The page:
Kris Erickson had the first fight out of the three of us. His opponent was the well-known European Champion Nicolae Stoain. Kris did well and fought hard but lost by decision. My first opponent was Keiji Ouchi from the New York dojo and I was up next. I was both nervous and anxious to fight because I had never fought Keiji before but I was ready to go. We had a good fight, and he was extremely quick and accurate with his attacks. He was light on his feet and when he moved around he used the entire ring. I had never fought anyone like this before, but I knew going in that it would be a tough fight. We had a close fight and I lost to Keiji by decision, he was a very skilled veteran fighter. I took away a lot from this fight and I hope to use this experience to better my fighting so that I may become a smarter and better fighter in the near future for upcoming tournaments. Now Michi was the only fighter left from western Canada. He fought a student from the New York dojo in his first fight and won. In his second fight Michi took on an opponent way bigger than him from Japan. Michi used his quick techniques and stayed busy and took the Japanese fighter to two extension rounds and he won by decision. Michi had now advanced and was set to fight Keiji Ouchi. Michi and Keiji had a great fight and Michi fought very well but lost to Keiji by decision. But in the end Michi had placed in the Top 8 (7th place) at the All-American Open in New York.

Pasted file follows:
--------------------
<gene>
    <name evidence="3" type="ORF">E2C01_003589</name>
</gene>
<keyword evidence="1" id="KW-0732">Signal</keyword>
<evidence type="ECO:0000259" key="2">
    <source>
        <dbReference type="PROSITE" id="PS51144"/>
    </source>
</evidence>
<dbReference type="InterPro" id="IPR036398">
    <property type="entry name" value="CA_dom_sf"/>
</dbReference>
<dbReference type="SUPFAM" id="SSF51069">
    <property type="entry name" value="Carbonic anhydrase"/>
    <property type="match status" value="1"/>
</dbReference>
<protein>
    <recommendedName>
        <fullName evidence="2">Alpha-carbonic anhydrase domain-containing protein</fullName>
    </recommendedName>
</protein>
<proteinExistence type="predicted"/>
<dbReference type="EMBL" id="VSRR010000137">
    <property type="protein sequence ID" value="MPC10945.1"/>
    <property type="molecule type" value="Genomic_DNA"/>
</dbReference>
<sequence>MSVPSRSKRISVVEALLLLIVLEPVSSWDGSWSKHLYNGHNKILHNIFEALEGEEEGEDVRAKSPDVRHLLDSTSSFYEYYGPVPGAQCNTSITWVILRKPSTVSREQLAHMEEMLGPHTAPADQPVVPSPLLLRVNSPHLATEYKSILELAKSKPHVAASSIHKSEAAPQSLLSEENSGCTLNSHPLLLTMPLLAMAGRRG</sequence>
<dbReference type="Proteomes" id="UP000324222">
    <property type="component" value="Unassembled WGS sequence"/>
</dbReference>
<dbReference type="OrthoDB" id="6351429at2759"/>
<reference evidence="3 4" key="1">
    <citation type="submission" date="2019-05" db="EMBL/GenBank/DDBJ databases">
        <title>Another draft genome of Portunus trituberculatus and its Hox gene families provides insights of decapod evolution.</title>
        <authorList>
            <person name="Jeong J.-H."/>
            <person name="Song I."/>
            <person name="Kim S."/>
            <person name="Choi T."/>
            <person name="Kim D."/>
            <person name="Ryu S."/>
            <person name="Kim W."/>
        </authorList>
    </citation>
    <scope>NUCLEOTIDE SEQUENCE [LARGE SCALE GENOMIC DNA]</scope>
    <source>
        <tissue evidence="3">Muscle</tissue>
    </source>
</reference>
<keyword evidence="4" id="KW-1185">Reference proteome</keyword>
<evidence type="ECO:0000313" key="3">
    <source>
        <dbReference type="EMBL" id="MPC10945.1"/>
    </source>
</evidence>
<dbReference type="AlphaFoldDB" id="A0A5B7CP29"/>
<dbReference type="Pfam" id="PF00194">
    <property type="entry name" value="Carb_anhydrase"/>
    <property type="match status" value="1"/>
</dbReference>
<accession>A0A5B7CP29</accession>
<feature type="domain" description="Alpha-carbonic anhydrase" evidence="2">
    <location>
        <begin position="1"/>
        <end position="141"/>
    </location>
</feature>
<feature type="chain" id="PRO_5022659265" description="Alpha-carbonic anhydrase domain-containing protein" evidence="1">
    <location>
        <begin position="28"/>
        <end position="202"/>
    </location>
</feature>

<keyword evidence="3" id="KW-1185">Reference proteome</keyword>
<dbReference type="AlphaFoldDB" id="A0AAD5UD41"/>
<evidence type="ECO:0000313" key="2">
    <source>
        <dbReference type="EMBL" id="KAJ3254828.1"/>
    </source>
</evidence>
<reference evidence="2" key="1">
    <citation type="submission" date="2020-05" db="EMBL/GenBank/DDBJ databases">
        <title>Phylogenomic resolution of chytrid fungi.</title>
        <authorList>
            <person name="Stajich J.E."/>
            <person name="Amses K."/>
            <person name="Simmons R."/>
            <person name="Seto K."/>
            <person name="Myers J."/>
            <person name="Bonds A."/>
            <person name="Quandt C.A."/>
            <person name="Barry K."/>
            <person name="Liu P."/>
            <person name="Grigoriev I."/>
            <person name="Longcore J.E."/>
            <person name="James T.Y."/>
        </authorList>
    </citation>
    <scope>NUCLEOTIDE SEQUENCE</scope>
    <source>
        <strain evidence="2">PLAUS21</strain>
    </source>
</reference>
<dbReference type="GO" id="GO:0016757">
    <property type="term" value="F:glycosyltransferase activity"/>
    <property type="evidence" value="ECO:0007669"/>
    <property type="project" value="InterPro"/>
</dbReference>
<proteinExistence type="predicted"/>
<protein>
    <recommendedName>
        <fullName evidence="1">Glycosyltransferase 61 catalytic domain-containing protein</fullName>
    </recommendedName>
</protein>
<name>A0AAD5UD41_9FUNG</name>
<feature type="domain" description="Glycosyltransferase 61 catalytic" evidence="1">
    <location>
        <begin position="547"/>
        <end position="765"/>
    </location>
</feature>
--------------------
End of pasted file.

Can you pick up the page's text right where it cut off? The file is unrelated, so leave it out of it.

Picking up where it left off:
After I had lost, I just stood on the sidelines and watched all of the other fighters. I was blown away at the skill and endurance of all of the renowned international fighters. Their technique and their power was something to be admired and they all put on a show. All of the fighters did excellent and it was an enriching experience.

I would like to thank Shihan Gorai and the New York dojo for hosting such a successful event. I would also like to thank Sensei Brad for the support, the training and all of the help he put in to help me prepare for the tournament. I had a great time and it was definitely an eye opening experience and I hope to return next year and better myself as a competitor. Thank you.

Osu

Jordan Forget


OSU,
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On Saturday September 18th, All American Open was held at Hunter College in New York City.